|a cardinal or ordinal number used in the comparison of infinite sets for which several types of infinity can be classified: the set of integers and the set of real numbers have different transfinite numbers|
|transfinite number (trāns-fī'nīt') Pronunciation Key
A number that is greater than any finite number.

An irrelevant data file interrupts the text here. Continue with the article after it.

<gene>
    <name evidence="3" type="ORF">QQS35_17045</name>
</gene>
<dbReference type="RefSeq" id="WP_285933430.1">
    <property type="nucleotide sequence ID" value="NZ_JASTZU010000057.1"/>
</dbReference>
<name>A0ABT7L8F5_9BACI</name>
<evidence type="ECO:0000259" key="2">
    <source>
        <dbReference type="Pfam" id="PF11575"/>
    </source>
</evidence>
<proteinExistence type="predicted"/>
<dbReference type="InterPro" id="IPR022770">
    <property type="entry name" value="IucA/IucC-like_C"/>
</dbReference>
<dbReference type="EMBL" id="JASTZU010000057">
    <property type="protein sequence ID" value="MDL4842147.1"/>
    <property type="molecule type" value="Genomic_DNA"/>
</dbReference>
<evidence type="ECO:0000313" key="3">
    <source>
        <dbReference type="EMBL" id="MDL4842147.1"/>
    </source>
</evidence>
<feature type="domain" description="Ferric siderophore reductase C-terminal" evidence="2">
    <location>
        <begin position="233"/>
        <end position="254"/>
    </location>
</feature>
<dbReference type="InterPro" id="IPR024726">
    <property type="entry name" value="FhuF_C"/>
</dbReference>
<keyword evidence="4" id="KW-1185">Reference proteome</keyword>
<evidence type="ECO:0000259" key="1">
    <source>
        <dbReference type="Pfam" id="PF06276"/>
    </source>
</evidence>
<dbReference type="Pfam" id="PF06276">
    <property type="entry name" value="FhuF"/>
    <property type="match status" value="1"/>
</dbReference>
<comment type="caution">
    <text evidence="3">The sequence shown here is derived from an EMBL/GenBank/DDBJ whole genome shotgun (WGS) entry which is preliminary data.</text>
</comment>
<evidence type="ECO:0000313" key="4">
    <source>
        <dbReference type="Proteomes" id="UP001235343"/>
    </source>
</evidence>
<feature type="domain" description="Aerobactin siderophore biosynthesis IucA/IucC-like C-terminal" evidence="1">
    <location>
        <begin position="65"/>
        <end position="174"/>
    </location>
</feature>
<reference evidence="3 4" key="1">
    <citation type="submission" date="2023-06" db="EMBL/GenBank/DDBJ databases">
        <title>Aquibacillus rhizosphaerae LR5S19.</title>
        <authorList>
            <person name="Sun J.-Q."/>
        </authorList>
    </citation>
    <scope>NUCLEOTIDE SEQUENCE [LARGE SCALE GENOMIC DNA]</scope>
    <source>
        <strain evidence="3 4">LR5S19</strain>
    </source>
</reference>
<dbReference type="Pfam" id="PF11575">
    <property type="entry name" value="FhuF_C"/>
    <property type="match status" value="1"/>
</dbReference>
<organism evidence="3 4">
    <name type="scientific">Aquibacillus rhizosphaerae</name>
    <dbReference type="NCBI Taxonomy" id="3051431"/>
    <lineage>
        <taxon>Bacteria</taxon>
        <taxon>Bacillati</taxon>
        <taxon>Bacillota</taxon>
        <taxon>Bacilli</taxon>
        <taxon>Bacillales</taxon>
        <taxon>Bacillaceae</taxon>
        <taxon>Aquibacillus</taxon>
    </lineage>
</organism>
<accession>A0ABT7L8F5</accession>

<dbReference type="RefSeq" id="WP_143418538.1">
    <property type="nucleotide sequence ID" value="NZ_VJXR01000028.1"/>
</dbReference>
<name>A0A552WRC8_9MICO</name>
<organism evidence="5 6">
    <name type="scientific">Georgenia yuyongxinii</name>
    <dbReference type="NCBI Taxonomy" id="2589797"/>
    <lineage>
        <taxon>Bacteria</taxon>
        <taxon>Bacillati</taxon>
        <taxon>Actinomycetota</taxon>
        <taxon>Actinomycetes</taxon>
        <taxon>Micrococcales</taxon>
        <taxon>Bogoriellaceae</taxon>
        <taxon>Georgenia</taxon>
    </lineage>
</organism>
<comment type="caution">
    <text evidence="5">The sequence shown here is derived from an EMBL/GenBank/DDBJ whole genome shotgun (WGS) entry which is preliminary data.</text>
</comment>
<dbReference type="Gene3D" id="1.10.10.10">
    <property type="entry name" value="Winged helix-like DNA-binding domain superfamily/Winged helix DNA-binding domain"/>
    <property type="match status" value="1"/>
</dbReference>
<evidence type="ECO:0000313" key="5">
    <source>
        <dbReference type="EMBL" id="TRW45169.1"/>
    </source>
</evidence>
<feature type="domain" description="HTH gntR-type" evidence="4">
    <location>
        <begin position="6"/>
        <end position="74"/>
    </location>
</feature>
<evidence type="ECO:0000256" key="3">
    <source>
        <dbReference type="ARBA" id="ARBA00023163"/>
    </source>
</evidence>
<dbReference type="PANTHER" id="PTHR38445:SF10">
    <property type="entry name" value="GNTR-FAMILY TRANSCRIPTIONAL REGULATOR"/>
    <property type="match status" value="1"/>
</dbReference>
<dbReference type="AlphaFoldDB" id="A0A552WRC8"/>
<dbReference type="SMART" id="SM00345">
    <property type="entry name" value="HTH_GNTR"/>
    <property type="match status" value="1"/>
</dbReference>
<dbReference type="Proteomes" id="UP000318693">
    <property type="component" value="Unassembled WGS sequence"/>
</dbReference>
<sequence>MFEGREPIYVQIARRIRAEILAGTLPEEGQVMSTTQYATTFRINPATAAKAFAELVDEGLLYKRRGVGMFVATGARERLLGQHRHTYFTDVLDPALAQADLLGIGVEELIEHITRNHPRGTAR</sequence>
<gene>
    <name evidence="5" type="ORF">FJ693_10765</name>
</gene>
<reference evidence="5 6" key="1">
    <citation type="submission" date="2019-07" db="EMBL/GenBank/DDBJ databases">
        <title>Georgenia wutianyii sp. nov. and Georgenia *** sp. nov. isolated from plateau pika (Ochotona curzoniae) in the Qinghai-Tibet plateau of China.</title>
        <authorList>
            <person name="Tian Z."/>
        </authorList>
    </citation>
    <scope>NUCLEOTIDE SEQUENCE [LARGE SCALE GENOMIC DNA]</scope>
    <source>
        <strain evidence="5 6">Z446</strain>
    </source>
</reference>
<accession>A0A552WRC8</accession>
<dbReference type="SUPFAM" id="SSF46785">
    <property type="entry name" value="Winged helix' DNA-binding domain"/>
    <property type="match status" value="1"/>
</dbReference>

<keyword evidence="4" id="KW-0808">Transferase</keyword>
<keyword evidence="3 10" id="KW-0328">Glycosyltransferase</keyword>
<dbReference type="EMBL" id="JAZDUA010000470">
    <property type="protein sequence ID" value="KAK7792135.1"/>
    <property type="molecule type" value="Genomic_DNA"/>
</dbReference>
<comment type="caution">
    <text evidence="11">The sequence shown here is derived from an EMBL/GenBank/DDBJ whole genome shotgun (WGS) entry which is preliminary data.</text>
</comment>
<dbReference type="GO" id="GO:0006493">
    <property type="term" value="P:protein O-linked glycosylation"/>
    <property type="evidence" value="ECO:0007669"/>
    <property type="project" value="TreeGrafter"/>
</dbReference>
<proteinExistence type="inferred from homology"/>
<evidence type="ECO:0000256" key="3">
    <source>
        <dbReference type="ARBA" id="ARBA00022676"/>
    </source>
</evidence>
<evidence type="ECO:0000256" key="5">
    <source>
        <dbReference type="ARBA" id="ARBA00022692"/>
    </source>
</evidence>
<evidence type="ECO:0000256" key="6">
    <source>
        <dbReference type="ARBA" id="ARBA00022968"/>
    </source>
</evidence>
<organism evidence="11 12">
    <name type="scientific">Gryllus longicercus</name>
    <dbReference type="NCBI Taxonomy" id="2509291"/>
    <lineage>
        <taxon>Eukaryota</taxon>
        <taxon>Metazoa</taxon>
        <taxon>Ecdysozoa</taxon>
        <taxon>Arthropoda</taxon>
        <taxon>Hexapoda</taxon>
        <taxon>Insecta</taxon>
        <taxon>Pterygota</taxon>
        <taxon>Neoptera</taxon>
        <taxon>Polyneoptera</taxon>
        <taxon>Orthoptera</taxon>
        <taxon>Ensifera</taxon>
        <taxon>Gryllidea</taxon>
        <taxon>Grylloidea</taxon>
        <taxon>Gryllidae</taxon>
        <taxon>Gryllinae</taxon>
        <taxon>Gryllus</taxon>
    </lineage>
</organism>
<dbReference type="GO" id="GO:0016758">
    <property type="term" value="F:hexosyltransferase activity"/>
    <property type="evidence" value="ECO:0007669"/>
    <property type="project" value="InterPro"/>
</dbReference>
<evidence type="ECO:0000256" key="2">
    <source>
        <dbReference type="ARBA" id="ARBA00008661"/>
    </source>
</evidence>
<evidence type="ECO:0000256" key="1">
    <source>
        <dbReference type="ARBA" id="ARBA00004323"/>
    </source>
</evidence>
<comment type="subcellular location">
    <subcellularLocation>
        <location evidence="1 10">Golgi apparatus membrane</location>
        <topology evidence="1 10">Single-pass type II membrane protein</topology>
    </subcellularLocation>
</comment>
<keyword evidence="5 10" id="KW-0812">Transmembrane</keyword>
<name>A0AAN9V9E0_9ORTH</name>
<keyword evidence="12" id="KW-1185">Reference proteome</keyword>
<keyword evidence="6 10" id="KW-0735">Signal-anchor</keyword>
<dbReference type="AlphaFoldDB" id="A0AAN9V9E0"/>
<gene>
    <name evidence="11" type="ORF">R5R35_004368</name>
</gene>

denotation of the size of an infinite collection of objects. Comparison of certain infinite collections suggests that they have different sizes even though they are all infinite. For example, the sets of integers, rational numbers, and real numbers are all infinite; but each is a subset of the next. Ordering the size of sets according to the subset relation results in too many classifications and gives no way of comparing the size of sets involving different elements. Sets of different elements can be compared by pairing them off and seeing which set has leftover elements. If the fractions are listed in a special way, they can be paired off with the integers with no numbers left over from either set. Any infinite set that can be thus paired off with the integers is called countably, or denumerably, infinite. It has been demonstrated that the real numbers cannot be paired off in this way; and so they are called uncountable or nondenumerable and are considered as larger sets. There are still larger sets, such as the set of all functions involving real numbers. The size of infinite sets is indicated by the cardinal numbers symbolized by the Hebrew letter aleph (alef>) with subscript. Aleph-null symbolizes the cardinality of any set that can be matched with the integers. The cardinality of the real numbers, or the continuum, is c. The continuum hypothesis asserts that c equals aleph-one, the next cardinal number; that is, no sets exist with cardinality between aleph-null and aleph-one. The set of all subsets of a given set has a larger cardinal number than the set itself, resulting in an infinite succession of cardinal numbers of increasing size
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